Your Happy Beaks Garden December

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“I heard a bird sing in the dark of December. A magical thing. And sweet to remember. We are nearer to Spring than we were in September.” ― Oliver Herford

Winter officially begins on the 21st of December, marked by the winter solstice. Where we will see the shortest day when the sun rises late and sets early. As we approach winter life can become harder for wildlife, the shorter days mean finding food in daylight hours can be difficult.

Coupled with autumn migration and hibernation taking place. It’s easy to think that your garden may be devoid of life during winter. However, winter provides an excellent opportunity to get a closer look at our resident birds, and to spot some winter visitors too! 

This December we’ll guide you through your Happy Beaks garden. With birds to spot, our top gardening tips, this months winner of #SnappyBeaks and much more!

 

Garden Birds to Spot in December

Robin 

Perhaps the most famous of all birds associated with the winter months, robins are regularly used as a symbol for Christmas and all things festive. European migrant robins join our residents in winter, in search of seed and energy rich food. Amazingly, robins are one of the only birds that continue to sing throughout the winter months!

Fieldfare

A favourite winter visitor to the UK, the fieldfare can be spotted around the British countryside from October onwards. These large colourful thrushes are recognizable from their blue-grey head and rump, rusty brown back, speckled brown breast, and black tail. Their favourite foods are insects, worms, and berries, but they will peck away at any fruit you’ve got laid on your bird table, or any seed mix you’ve got on offer.

Coal Tit

Easily mistaken for great tits, coal tits can be told apart by a white stripe running down the back of the head and light brown flanks. Feeders filled with energy-rich foods such as peanuts are a sure way to encourage them into your garden this winter.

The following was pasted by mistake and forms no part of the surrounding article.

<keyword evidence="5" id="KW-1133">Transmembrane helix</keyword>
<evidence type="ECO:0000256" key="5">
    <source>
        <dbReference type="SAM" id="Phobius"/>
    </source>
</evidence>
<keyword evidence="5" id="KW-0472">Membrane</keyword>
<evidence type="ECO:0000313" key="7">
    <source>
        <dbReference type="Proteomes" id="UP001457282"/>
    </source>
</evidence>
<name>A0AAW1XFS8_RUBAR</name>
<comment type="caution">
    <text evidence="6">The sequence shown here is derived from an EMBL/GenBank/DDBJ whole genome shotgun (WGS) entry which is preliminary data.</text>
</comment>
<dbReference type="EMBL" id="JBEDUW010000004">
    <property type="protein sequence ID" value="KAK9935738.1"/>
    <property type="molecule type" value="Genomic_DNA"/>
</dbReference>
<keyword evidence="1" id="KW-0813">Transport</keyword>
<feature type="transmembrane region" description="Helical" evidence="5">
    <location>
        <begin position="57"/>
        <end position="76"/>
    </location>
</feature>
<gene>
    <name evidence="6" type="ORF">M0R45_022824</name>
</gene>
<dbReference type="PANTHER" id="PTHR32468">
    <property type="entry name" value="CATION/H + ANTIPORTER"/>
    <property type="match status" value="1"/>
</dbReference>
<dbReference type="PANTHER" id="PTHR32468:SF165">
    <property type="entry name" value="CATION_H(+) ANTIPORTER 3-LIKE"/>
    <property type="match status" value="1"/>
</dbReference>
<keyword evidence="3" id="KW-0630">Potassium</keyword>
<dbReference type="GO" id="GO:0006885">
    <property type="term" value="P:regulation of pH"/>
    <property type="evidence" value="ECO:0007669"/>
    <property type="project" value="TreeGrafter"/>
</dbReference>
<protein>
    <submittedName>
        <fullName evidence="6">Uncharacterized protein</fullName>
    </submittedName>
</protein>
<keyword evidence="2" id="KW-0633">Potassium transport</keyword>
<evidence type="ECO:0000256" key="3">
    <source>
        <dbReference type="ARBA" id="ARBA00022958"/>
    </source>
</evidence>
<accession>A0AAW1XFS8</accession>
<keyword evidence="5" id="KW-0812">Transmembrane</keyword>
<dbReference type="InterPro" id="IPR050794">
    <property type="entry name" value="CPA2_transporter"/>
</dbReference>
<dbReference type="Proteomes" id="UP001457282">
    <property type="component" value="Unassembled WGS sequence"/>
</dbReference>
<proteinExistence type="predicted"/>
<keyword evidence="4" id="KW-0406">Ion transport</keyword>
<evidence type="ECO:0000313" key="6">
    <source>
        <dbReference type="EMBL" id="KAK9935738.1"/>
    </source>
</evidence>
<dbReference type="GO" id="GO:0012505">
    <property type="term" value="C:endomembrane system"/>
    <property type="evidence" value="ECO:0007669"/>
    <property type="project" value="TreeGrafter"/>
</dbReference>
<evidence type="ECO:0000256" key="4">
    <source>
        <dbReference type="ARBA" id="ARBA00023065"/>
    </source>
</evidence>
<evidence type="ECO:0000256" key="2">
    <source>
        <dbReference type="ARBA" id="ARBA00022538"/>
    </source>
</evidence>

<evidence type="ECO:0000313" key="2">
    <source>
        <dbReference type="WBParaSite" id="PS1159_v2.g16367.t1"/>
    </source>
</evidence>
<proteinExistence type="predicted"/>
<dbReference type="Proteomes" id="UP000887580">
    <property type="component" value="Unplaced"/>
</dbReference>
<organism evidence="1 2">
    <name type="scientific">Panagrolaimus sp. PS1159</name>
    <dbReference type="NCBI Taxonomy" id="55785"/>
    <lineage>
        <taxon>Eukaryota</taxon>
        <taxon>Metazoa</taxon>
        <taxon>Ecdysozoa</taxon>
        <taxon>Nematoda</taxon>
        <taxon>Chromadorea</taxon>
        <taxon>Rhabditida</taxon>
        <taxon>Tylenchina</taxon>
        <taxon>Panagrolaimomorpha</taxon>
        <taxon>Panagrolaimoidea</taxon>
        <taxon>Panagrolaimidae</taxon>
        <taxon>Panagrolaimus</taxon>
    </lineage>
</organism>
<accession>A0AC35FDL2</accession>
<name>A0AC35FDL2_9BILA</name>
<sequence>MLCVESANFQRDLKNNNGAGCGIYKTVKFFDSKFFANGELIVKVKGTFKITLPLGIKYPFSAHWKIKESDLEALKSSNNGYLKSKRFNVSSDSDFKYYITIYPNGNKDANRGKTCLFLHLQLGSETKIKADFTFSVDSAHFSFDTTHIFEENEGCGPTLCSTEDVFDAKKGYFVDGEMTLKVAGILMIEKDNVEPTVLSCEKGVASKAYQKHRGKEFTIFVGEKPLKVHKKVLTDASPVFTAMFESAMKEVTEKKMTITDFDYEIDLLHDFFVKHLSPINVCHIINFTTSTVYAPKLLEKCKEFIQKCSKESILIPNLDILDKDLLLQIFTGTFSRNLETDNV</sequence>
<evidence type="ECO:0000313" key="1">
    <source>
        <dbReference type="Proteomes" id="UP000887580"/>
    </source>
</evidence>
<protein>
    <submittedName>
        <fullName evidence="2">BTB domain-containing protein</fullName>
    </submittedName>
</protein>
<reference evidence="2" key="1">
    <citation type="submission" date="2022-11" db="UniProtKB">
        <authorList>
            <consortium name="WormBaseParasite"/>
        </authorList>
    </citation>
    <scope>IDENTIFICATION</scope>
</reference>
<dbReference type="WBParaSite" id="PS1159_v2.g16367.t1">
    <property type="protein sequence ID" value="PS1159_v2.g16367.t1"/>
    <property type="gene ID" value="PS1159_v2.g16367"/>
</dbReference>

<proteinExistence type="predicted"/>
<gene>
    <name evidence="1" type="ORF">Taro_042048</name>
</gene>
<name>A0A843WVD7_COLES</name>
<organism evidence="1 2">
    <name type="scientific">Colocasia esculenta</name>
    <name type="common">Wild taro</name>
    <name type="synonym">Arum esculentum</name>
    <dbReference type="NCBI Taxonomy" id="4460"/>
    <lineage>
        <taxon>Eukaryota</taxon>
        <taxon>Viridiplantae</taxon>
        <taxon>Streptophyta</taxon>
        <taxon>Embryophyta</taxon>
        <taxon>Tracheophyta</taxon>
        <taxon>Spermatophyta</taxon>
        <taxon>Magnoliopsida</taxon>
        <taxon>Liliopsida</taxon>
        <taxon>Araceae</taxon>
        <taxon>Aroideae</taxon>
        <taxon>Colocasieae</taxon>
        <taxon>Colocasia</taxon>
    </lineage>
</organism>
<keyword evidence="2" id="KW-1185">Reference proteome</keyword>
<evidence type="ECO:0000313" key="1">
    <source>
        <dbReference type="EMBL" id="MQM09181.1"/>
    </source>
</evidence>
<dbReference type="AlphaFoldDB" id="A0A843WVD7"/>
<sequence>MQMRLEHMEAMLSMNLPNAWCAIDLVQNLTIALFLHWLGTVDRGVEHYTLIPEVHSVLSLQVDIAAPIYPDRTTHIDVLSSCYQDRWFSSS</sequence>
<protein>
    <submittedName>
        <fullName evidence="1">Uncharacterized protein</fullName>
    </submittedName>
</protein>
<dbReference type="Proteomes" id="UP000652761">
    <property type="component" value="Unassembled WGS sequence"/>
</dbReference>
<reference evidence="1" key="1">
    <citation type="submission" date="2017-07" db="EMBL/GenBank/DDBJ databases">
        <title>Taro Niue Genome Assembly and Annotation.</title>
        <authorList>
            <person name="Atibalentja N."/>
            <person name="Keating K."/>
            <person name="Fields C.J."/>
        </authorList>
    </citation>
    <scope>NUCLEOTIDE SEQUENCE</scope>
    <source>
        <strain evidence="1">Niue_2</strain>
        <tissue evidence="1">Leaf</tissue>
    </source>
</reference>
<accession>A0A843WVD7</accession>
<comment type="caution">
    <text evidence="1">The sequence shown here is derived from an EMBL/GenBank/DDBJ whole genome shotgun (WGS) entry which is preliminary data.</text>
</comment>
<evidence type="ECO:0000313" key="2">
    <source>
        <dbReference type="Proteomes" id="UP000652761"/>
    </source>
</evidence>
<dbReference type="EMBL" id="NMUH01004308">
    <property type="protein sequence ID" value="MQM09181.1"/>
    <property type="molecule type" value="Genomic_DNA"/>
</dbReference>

Redwing

Another bird from the thrush family is the redwing. Often mistaken for its cousin above, the fieldfare, the redwing can be identified from its speckled breast, red flanks, brown back, and white eye stripe.

For more birds to spot, head to our Guide to Autumn Birds and Winter Birds.

 

Gardening in December

Cold bright days are the ideal days to get a few jobs done around the garden. Remember to wrap up warm and with the nights closing in sooner it’s an excuse to get back inside by the warmth of the fire. 

Weekend Garden Tasks 
  • Plant soft fruit bushes and winter prune any apple and pear trees. 
  • Get your seed potatoes ready for chitting in the New Year. 
  • Continue to clear leaves and keep garden paths tidy. 
Wildlife Gardening 
  • Clean and clear out your nesting boxes so that your garden birds have somewhere warm and dry to take shelter on cold winter nights.
  • Ensure they have a constant supply of both food and fresh water. 
  • Feeders will need to be cleaned regularly to prevent the spread of disease.

 

#SnappyBeaks 

We love seeing your photos. Each month we plan to showcase some of the best photos out there, of birds in the garden and home, and give you a chance to win a prize in the process.

This months winner of #SnappyBeaks is Peter Rudolf with this fantastic shot of a Great Tit perched ever so beautifully on a wild rose branch. Be sure to check out Peter’s page (pmrudolf).

 

How to Help Garden Birds in Winter 

As we go into the winter months the weather tends to plummet. With ice and snow often spreading across the country. We can all do our bit to ensure our garden birds are looked after with plenty of food and fresh water.

There are all sorts of things you can do to keep the blue tits, finches and warblers happy. Here are some basic tips.

  • Mornings are an important time for birds in the winter, as they look to recover the energy they lost in the night. So try and get up early to fill any feeders.
  • Always make sure any supply of water is in a liquid state. Never use an antifreeze based product to defrost bird baths as this can poison birds.
  • Consider putting up a nesting box to give smaller birds a roost site. If you install one at the start of the winter, it will still be used for breeding later on.

Read our blog to find out more ‘HOW TO HELP GARDEN BIRDS WHEN IT’S COLD

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